Flush with MovEBR victory, Jim Bernhard’s next quest is regional bridge tax

Bernhard Capital Partners CEO Jim Bernhard (Photo by Don Kadair)

Encouraged by the weekend passage of the MovEBR roads tax, businessman Jim Bernhard is now calling for surrounding parishes and state legislators to follow Baton Rouge’s lead and allow voters to weigh in on funding regional traffic solutions—namely, a new Capital Region bridge.

Bernhard, speaking to the Baton Rouge Press Club this afternoon, said a new bridge over the Mississippi River is attainable and that his private equity firm, Bernhard Capital Partners, is willing to provide the upfront equity or debt needed to build the bridge and collect tolls to pay off the new infrastructure.

But public funding will also be necessary to cover costs of feeder roads to the bridge, creating a loop connecting it to the interstate. And Bernhard is urging elected officials to allow voters in the new five-parish Capital Region authority to decide if they want to raise taxes to fund those roads.

“We’re looking to the five parishes to contribute,” Bernhard said. “Baton Rouge has led the way. These parishes will say, “Hey, we can do this as well. We don’t want to be left behind.’”

Meanwhile, the bridge itself could be funded with the help of tolls. Based on preliminary numbers, Bernhard said, there would be “an acceptable return on investment” to pay off the debt over a period of 30 to 40 years.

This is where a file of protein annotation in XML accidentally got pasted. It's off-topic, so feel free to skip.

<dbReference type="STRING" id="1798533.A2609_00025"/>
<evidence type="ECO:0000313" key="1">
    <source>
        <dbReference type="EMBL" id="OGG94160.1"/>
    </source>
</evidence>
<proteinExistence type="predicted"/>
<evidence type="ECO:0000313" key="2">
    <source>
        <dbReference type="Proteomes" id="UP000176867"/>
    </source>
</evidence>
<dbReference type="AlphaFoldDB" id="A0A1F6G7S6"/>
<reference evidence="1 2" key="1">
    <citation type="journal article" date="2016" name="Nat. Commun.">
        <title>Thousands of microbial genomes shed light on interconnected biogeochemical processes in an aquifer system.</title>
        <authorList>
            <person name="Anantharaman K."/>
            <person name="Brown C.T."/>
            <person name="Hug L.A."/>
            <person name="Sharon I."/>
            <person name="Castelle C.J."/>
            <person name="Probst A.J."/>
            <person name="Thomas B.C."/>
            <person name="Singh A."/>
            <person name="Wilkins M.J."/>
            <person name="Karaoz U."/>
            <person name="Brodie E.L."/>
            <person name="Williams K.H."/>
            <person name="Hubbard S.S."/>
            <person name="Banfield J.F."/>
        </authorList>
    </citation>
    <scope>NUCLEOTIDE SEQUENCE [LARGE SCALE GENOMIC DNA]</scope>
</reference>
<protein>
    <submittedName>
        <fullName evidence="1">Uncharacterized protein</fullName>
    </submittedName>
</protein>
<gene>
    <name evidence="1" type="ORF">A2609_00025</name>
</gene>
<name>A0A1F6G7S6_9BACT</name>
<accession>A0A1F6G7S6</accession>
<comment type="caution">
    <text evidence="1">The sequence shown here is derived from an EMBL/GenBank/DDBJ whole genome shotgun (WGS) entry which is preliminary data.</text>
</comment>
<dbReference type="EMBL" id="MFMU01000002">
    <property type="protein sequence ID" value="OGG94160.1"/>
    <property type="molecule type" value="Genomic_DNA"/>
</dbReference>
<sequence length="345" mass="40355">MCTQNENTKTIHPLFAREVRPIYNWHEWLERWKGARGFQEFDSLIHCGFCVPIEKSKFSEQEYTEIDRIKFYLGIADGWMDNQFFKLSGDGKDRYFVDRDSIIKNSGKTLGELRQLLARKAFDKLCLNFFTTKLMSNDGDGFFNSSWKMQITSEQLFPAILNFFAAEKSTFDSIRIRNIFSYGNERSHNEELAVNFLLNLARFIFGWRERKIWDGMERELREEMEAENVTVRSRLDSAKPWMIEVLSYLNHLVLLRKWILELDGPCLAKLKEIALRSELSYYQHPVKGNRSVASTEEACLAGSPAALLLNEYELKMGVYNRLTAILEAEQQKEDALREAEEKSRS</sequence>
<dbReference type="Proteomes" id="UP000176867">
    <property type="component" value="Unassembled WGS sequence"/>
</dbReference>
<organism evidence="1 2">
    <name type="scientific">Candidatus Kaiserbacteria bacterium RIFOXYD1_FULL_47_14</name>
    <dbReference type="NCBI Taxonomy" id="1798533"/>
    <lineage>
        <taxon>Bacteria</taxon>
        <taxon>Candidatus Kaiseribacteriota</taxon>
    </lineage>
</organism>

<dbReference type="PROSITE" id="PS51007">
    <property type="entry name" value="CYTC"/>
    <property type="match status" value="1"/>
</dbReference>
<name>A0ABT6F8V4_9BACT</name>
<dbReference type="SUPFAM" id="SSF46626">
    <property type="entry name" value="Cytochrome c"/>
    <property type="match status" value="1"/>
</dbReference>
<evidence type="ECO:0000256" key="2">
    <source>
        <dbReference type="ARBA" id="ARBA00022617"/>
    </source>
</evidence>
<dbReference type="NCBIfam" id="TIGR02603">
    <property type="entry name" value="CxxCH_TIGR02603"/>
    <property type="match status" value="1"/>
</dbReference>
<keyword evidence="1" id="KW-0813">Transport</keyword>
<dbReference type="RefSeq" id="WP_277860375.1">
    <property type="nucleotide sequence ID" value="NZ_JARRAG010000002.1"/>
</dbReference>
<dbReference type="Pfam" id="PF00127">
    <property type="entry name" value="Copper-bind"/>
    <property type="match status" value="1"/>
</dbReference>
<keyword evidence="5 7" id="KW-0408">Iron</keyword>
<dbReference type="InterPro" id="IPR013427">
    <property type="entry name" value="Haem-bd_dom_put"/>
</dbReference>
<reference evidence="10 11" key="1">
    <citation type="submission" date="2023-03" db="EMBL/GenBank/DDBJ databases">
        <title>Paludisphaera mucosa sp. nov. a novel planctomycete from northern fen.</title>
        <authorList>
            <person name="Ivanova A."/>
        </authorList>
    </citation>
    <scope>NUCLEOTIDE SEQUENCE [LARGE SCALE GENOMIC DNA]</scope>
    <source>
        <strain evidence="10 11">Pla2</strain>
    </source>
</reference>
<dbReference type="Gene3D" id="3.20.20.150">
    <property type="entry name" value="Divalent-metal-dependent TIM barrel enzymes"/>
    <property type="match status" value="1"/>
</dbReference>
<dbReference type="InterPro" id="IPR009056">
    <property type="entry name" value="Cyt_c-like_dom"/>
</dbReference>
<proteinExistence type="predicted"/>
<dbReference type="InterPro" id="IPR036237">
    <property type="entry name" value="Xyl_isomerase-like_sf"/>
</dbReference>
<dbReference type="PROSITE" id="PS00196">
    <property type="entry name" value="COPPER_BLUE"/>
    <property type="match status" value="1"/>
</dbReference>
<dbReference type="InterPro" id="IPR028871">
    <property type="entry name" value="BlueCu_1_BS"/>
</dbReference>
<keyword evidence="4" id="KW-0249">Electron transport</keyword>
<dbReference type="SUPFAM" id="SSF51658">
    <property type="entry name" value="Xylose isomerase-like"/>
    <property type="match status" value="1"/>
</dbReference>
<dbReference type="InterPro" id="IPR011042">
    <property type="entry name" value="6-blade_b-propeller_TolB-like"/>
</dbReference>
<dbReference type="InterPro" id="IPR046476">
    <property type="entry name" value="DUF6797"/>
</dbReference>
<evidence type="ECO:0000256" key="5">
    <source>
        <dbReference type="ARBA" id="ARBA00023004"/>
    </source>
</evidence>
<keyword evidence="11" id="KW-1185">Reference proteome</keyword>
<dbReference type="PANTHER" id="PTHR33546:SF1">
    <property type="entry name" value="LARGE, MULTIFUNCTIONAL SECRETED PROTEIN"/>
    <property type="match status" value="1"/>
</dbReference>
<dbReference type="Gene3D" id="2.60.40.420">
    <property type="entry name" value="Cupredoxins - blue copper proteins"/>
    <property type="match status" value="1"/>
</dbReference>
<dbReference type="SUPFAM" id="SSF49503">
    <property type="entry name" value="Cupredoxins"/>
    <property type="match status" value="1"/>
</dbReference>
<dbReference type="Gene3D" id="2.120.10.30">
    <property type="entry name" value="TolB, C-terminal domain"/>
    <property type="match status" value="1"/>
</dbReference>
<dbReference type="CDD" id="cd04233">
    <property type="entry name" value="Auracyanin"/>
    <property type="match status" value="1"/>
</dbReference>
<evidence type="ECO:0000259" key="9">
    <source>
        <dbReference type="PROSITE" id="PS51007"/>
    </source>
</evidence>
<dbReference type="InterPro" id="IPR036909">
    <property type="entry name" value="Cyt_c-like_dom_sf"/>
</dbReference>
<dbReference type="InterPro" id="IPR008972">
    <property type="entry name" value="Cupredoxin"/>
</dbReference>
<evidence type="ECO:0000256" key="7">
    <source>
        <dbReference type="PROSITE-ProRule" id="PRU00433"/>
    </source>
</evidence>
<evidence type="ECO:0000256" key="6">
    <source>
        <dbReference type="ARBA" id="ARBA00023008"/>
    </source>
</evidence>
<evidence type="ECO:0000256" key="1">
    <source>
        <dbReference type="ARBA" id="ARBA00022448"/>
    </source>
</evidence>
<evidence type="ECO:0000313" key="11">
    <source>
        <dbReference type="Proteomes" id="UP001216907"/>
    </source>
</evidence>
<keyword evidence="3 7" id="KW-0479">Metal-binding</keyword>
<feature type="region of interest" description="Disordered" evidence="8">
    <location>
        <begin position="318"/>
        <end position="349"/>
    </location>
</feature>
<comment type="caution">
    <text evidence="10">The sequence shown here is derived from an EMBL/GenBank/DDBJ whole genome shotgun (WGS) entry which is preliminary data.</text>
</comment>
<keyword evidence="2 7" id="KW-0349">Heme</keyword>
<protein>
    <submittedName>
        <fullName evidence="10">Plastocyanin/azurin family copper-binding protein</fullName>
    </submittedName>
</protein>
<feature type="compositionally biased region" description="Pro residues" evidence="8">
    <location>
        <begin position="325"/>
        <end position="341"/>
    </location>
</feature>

“We’ll do it,” Bernhard says of BCP. “A lot of other companies would do it, but we happen to be here. By us stepping up, people should have confidence in voting for a tax… The parishes would take care of roads around the bridge through taxes.”

Bernhard even gave the proposed new bridge a name: the Capital Bridge. And the proposed loop connecting to the bridge would be called the Capital Expressway.

The difficulty is not in building a new bridge, Bernhard says. Instead, the difficulty has been allowing people to vote on funding it. He recalled the state gas tax proposal in 2017, which legislators refused to put on the ballot for voters to decide.

“I believe strongly in letting people decide,” he said. “I’ve never been more disappointed than when the gas tax didn’t even get a vote.”

There are, however, other obstacles standing in the way of building a new bridge, which Bernhard did not address. Those include acquiring property, rights of way and relocating utilities—not only to build the bridge but also to build the miles of access roads tying it to the interstate on both sides of the river.

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